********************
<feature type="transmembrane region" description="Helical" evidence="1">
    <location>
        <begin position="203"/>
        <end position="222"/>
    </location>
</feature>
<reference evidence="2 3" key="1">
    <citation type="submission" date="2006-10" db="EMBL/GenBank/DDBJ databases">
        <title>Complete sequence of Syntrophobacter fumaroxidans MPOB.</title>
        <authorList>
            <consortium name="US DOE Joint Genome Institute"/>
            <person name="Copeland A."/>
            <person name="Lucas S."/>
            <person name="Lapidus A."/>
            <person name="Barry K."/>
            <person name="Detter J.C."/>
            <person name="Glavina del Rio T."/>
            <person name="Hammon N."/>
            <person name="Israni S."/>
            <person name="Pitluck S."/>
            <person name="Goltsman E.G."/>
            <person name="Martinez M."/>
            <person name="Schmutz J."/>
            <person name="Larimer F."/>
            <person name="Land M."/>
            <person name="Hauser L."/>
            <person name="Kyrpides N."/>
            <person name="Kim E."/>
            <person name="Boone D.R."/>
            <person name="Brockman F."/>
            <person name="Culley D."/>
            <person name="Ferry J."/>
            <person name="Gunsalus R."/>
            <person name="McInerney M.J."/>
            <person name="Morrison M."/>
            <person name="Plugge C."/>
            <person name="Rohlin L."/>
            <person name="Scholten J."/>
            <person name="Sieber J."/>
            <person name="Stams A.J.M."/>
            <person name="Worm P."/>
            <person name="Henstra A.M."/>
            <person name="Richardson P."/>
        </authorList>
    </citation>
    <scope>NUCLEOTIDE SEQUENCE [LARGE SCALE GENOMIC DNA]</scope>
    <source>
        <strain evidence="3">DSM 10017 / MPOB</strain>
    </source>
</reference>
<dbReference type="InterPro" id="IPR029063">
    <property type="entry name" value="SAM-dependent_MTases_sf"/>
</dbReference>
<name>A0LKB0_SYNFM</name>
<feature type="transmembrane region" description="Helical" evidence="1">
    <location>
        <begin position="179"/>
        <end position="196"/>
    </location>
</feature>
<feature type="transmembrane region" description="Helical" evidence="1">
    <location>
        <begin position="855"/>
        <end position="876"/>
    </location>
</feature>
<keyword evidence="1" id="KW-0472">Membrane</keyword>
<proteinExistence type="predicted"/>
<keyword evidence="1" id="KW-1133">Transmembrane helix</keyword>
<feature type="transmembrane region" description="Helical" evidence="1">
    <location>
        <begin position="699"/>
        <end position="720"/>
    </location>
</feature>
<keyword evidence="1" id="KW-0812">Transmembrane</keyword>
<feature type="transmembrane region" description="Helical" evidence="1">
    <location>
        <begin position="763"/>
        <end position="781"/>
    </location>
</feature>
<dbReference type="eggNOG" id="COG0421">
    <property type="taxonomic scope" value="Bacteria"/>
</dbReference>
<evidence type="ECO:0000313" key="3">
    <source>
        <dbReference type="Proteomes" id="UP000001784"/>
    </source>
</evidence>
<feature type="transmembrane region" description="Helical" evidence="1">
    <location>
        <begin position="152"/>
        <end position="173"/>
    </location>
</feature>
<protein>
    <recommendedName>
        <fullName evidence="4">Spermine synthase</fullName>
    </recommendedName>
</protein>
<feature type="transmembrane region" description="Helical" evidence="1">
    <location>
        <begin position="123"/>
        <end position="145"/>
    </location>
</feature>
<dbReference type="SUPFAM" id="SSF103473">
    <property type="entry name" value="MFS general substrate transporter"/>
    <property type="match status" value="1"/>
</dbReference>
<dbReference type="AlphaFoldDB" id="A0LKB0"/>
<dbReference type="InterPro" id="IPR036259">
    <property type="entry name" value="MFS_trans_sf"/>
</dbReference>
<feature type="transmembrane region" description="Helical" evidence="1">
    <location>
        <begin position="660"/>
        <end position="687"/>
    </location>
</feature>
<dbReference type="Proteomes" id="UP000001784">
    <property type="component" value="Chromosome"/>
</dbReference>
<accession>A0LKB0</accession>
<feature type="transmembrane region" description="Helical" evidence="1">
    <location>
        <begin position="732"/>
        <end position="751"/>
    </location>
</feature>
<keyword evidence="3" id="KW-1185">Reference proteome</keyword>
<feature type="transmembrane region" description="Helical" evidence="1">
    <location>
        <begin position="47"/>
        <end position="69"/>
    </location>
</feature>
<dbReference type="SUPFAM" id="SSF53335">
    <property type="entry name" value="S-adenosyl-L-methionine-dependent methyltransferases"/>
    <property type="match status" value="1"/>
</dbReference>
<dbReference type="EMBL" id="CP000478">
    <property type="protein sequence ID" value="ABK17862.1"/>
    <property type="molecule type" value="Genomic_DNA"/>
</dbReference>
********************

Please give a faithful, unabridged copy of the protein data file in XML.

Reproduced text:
<feature type="transmembrane region" description="Helical" evidence="1">
    <location>
        <begin position="203"/>
        <end position="222"/>
    </location>
</feature>
<reference evidence="2 3" key="1">
    <citation type="submission" date="2006-10" db="EMBL/GenBank/DDBJ databases">
        <title>Complete sequence of Syntrophobacter fumaroxidans MPOB.</title>
        <authorList>
            <consortium name="US DOE Joint Genome Institute"/>
            <person name="Copeland A."/>
            <person name="Lucas S."/>
            <person name="Lapidus A."/>
            <person name="Barry K."/>
            <person name="Detter J.C."/>
            <person name="Glavina del Rio T."/>
            <person name="Hammon N."/>
            <person name="Israni S."/>
            <person name="Pitluck S."/>
            <person name="Goltsman E.G."/>
            <person name="Martinez M."/>
            <person name="Schmutz J."/>
            <person name="Larimer F."/>
            <person name="Land M."/>
            <person name="Hauser L."/>
            <person name="Kyrpides N."/>
            <person name="Kim E."/>
            <person name="Boone D.R."/>
            <person name="Brockman F."/>
            <person name="Culley D."/>
            <person name="Ferry J."/>
            <person name="Gunsalus R."/>
            <person name="McInerney M.J."/>
            <person name="Morrison M."/>
            <person name="Plugge C."/>
            <person name="Rohlin L."/>
            <person name="Scholten J."/>
            <person name="Sieber J."/>
            <person name="Stams A.J.M."/>
            <person name="Worm P."/>
            <person name="Henstra A.M."/>
            <person name="Richardson P."/>
        </authorList>
    </citation>
    <scope>NUCLEOTIDE SEQUENCE [LARGE SCALE GENOMIC DNA]</scope>
    <source>
        <strain evidence="3">DSM 10017 / MPOB</strain>
    </source>
</reference>
<dbReference type="InterPro" id="IPR029063">
    <property type="entry name" value="SAM-dependent_MTases_sf"/>
</dbReference>
<name>A0LKB0_SYNFM</name>
<feature type="transmembrane region" description="Helical" evidence="1">
    <location>
        <begin position="179"/>
        <end position="196"/>
    </location>
</feature>
<feature type="transmembrane region" description="Helical" evidence="1">
    <location>
        <begin position="855"/>
        <end position="876"/>
    </location>
</feature>
<keyword evidence="1" id="KW-0472">Membrane</keyword>
<proteinExistence type="predicted"/>
<keyword evidence="1" id="KW-1133">Transmembrane helix</keyword>
<feature type="transmembrane region" description="Helical" evidence="1">
    <location>
        <begin position="699"/>
        <end position="720"/>
    </location>
</feature>
<keyword evidence="1" id="KW-0812">Transmembrane</keyword>
<feature type="transmembrane region" description="Helical" evidence="1">
    <location>
        <begin position="763"/>
        <end position="781"/>
    </location>
</feature>
<dbReference type="eggNOG" id="COG0421">
    <property type="taxonomic scope" value="Bacteria"/>
</dbReference>
<evidence type="ECO:0000313" key="3">
    <source>
        <dbReference type="Proteomes" id="UP000001784"/>
    </source>
</evidence>
<feature type="transmembrane region" description="Helical" evidence="1">
    <location>
        <begin position="152"/>
        <end position="173"/>
    </location>
</feature>
<protein>
    <recommendedName>
        <fullName evidence="4">Spermine synthase</fullName>
    </recommendedName>
</protein>
<feature type="transmembrane region" description="Helical" evidence="1">
    <location>
        <begin position="123"/>
        <end position="145"/>
    </location>
</feature>
<dbReference type="SUPFAM" id="SSF103473">
    <property type="entry name" value="MFS general substrate transporter"/>
    <property type="match status" value="1"/>
</dbReference>
<dbReference type="AlphaFoldDB" id="A0LKB0"/>
<dbReference type="InterPro" id="IPR036259">
    <property type="entry name" value="MFS_trans_sf"/>
</dbReference>
<feature type="transmembrane region" description="Helical" evidence="1">
    <location>
        <begin position="660"/>
        <end position="687"/>
    </location>
</feature>
<dbReference type="Proteomes" id="UP000001784">
    <property type="component" value="Chromosome"/>
</dbReference>
<accession>A0LKB0</accession>
<feature type="transmembrane region" description="Helical" evidence="1">
    <location>
        <begin position="732"/>
        <end position="751"/>
    </location>
</feature>
<keyword evidence="3" id="KW-1185">Reference proteome</keyword>
<feature type="transmembrane region" description="Helical" evidence="1">
    <location>
        <begin position="47"/>
        <end position="69"/>
    </location>
</feature>
<dbReference type="SUPFAM" id="SSF53335">
    <property type="entry name" value="S-adenosyl-L-methionine-dependent methyltransferases"/>
    <property type="match status" value="1"/>
</dbReference>
<dbReference type="EMBL" id="CP000478">
    <property type="protein sequence ID" value="ABK17862.1"/>
    <property type="molecule type" value="Genomic_DNA"/>
</dbReference>